As young people trying to combat ignorance in other young people, the A Youth Mind team is receiving a different kind of education outside of traditional schooling.
This project is not a school project. It is not a charity. It is a global humanitarian partnership started by young people who are passionate and want to remain engaged with the world.
“I actually believe in this. We are receiving validation from the feedback we are getting, and I don’t necessarily feel like you always get that in school,” Alami-Nassif said. “I feel like you are just expected to show up and do a task. The thing about this project is that it focuses on humanity, and I think school is really lacking that.”
The experience in entrepreneurial leadership and global awareness that the team is gaining cannot be quantified in a grade.
Nor can the ‘real world’ aspect be quantified, which was apparent when the team found themselves representing A Youth Mind at a booth at SXSW Eco in October in Austin, TX.
“It was humbling. It was a step into reality,” Ori Green, 16, said. “It wasn’t necessarily condescending, but you could see how being a kid and trying to start something like this, you get those natural ‘arts and crafts’ kind of feels to it. People think you’re doing this cute little project. It made me want to work harder to make people understand. To almost prove to people we are not that little kid project.”
Some SXSW Eco conference-goers did understand. Using a whiteboard, dry erase markers and a goal to spark conversation, the A Youth Mind team engaged conference participants by asking them to write the first word that came to mind when they think of Africa.
“We were going for stereotypes and things you think of when don’t really think of Africa. But we got so many amazing ideas and people’s thoughts,” Joshua Tsang, 16, said.
SXSW Eco was a pivotal reality check for the team.
“Afterward, I had to take a step back and think, ‘Woah, this is kind of actually going somewhere big.’ It was the first real deep breath of actuality for this,” Green said.
While the future looks bright for A Youth Mind, the project is not without its challenges. But with true entrepreneurial resourcefulness and dogged determination, the A Youth Mind team is accepting challenges in stride.
“One challenge is how do we get cameras through customs in South Sudan? We have a solution and this is working with churches over there to help get the cameras through.” Erickson said.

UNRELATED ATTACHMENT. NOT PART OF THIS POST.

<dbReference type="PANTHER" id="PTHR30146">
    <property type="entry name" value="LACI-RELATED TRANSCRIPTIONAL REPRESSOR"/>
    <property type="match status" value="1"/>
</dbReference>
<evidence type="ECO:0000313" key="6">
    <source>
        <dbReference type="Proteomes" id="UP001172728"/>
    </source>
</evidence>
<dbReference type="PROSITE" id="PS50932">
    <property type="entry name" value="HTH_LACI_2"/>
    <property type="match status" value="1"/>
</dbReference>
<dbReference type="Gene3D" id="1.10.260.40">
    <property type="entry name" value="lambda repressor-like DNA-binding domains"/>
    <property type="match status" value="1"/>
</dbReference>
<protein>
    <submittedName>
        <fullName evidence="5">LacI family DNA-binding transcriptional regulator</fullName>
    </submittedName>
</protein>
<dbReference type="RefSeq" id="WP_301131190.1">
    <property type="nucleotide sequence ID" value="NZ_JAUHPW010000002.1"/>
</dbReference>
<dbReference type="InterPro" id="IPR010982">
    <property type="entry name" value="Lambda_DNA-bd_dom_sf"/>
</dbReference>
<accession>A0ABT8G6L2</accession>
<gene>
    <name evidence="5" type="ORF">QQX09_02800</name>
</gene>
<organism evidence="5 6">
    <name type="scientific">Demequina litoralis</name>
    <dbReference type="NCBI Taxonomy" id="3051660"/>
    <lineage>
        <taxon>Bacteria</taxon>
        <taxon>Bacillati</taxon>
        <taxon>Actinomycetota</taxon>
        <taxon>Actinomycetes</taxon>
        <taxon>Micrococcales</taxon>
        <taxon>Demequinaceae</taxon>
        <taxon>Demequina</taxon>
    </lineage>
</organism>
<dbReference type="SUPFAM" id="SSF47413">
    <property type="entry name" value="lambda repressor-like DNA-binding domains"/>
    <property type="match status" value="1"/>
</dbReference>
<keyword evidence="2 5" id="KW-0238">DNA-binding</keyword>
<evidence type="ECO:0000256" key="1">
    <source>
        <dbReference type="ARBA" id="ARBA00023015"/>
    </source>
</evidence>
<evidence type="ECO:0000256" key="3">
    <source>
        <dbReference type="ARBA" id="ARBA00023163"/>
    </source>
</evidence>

Flexibility, determination and a collaborative team will get the first round of photos back from South Sudan in the early part of 2016.
The goal is for the first book to be published by the summer of 2016.
“Our plan is to execute this first project and see what went good and what went bad and how we can make it better,” Green said. “How can we do it cheaper, more efficiently. Then after we do that we have a world of options. Literally.”
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I lean to the left, voted for the Democrat, and wanted her to win.
I’m ashamed that the first black president will be succeeded by someone who led a racist birther movement and is supported by the KKK.
But despite the number of factors that lead to this election outcome, some of which are valid, many which are not, the Democratic Party largely has themselves to blame.
They dropped the ball.
The twist ending to this election is that what was supposed to be a civil war in the Republican Party is actually something that will certainty now take place in the Democratic Party.
Democrats need to recalibrate and figure out what happened, and what they stand for.
From my point of view, there are a number of things that need to be changed going forward.
I think Hillary Clinton would have made a fine President.
But the reality is that she was a truly awful candidate.
Her campaign will become the textbook “what not to do” for future campaigns.
The people around her cared more about protecting her than lifting her up and making her a successful candidate.
In an age where authenticity mattered, she was too scripted, and not human enough.